The last Women’s World Cup in France left the Brazilian Cristiane’s goal against Australia, the saves of the Dutch goalkeeper Sari van Veenendaal, the rebellion of Megan Rapinoe and a kiss. An authentic and disinterested kiss that became a cry of naturalness and normalization. Magda Eriksson, captain of Sweden, finished her match against Canada in the round of 16 and approached the stands to greet her partner, the Danish footballer Pernille Harder. The image, everyday for them, went around the world. “We realized that there was a demand for references in that sense, because what caused that photo was very great and made many people write to us to tell us that they looked at us and how much we had helped them,” says Harder. “Then I understood that together we are really powerful. We haven’t seen each other like this before, ”Eriksson confirms.
Harder, then a scorer and best player in the Bundesliga, watched the World Cup from the stands wearing the Sweden jersey. Much had been written about Ada Hegerberg (the first footballer to win a Ballon d’Or) and her decision to absent herself from France in her fight for equal pay in men’s and women’s football in Norway; little, however, of the Danish team, led by Harder, who fell in the World Cup qualifiers when the players were on strike in the middle of a brawl with their Federation over that gender-based prize gap. Denmark, finalist of Euro 2017, was left without a World Cup. “It would have been better if we hadn’t had to but it was time to fight for change. We were out of the World Cup, the consequences were really hard, but in the end it was worth it ”, explains Harder.
Raised in a middle-class family in Ikast, Harder lived through a childhood similar to most girls of her generation: she had no references. “When I played at home, he used to call me David Beckham. I also liked Luis Figo ”, he recalls. Until a Brazilian with devilish dribbling appeared, envied by many male soccer players, a reference for girls around the world. “When I met Marta, I had to look up her goals on YouTube. It was not easy to watch a women’s soccer match. ” In her town, of about 15,000 inhabitants, women used to practice any sport. In the case of football, however, it was not so easy. “There were girls’ teams, but the level was not good. I had to insist to play with the boys ”, says the Danish woman.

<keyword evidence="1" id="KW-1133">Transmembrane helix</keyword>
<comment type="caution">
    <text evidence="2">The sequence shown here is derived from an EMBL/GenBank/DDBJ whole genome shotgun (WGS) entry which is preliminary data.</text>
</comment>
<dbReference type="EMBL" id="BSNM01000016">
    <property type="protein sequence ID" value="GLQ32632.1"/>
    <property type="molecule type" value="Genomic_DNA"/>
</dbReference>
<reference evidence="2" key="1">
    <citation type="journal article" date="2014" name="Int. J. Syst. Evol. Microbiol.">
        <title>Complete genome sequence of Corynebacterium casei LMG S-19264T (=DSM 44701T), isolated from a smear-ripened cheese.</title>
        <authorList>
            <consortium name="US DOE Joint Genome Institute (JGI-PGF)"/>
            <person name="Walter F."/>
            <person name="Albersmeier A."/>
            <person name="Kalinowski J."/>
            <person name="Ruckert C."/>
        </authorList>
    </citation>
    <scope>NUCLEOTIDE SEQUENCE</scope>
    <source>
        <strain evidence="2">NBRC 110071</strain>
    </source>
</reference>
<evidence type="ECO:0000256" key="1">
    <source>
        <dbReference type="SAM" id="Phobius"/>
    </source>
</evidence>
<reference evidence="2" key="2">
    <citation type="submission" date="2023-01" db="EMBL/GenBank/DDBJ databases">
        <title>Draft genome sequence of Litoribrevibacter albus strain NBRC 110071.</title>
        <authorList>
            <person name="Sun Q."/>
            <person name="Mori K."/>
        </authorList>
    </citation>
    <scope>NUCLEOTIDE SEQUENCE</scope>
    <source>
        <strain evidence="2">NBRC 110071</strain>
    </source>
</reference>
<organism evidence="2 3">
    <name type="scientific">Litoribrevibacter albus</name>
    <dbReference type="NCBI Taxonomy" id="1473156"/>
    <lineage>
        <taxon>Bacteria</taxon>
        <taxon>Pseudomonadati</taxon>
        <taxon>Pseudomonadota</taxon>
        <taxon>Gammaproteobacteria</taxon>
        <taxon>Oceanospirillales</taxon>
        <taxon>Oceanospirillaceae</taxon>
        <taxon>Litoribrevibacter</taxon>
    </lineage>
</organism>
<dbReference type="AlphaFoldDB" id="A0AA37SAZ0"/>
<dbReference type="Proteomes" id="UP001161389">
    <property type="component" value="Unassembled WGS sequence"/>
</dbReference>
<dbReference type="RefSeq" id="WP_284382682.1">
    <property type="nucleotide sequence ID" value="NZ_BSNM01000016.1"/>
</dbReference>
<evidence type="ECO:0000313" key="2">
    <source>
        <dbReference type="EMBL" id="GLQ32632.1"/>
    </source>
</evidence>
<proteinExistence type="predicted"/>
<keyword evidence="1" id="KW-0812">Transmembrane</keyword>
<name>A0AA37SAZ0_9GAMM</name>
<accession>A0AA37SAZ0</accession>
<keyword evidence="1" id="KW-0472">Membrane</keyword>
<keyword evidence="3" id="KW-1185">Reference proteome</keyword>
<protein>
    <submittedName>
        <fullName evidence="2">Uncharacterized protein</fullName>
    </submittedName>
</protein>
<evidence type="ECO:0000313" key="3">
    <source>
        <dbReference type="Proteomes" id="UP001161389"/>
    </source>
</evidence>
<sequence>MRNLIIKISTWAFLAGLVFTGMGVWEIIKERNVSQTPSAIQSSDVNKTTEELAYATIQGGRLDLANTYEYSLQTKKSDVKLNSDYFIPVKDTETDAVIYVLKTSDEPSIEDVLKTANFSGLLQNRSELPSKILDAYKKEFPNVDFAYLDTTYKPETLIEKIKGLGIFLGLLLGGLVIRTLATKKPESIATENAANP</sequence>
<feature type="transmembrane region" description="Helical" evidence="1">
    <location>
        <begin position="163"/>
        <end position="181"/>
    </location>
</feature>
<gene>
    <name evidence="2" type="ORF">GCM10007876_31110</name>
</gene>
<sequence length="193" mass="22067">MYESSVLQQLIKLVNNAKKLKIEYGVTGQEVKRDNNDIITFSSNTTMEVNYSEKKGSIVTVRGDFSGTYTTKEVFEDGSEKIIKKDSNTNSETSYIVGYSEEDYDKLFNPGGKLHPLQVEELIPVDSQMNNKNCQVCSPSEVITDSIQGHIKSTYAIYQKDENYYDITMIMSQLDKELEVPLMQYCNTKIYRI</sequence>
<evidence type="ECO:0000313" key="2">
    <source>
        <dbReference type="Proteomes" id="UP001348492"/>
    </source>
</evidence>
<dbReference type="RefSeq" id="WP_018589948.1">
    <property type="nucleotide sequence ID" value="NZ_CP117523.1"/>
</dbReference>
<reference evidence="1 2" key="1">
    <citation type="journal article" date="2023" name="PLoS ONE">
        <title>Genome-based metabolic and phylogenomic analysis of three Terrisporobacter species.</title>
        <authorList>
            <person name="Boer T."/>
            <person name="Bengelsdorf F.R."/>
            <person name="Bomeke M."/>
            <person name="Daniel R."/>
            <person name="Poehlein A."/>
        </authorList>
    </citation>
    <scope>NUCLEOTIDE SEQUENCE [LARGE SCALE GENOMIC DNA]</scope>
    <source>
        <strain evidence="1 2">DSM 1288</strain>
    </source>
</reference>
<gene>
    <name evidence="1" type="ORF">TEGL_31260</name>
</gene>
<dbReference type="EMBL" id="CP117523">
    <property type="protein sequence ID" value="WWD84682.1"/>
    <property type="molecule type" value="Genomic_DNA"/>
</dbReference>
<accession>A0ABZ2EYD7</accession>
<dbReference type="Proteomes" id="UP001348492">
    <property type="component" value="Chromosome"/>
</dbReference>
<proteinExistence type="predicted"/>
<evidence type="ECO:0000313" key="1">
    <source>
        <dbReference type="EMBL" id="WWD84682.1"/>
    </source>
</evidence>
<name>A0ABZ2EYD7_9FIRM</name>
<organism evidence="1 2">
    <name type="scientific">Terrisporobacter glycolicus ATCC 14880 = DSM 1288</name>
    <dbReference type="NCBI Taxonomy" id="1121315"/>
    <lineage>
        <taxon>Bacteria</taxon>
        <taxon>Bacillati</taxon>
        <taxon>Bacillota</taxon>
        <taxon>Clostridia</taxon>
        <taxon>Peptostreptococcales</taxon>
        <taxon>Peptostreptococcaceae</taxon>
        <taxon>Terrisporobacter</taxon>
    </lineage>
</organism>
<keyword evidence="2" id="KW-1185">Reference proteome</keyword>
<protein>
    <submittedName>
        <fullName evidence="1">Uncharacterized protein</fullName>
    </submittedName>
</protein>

But Pernille Harder, 28, is much more than a kiss. Much more than a fighter for the rights of the LGTBI collective, much more than a feminist, much more than a footballer who forms for Common Goal (a foundation that collects 1% of players’ salaries for charitable purposes). “She is one of the best players in the world. What she has done for Chelsea, Wolfsburg and Linkoping, as well as for her national team, speaks to how valuable she has been to all the teams she has been to, ”says Chelsea coach Emma Hayes. “Pernille has been the great influence in rebuilding the national team. His influence is the field, of course, but also outside. She is a great leader, ”adds Lars Sondegaard, the Danish coach.
In 2020, after four seasons at Wolfsburg (103 goals in 124 games), Harder moved on to Chelsea. It was not just any signing. The Danish, who now shares a dressing room with her life partner Erikson, became the most expensive signing in history: 350,000 euros. It did not disappoint. He has played 34 games and scored 16 goals. This Sunday he will play his second consecutive Champions League final and aims to achieve the treble with Chelsea. He has already won the Premier and the FA Cup. “My goal is to win. That’s why I signed for Chelsea ”, concludes Harder, an activist, feminist, philanthropist, especially a footballer.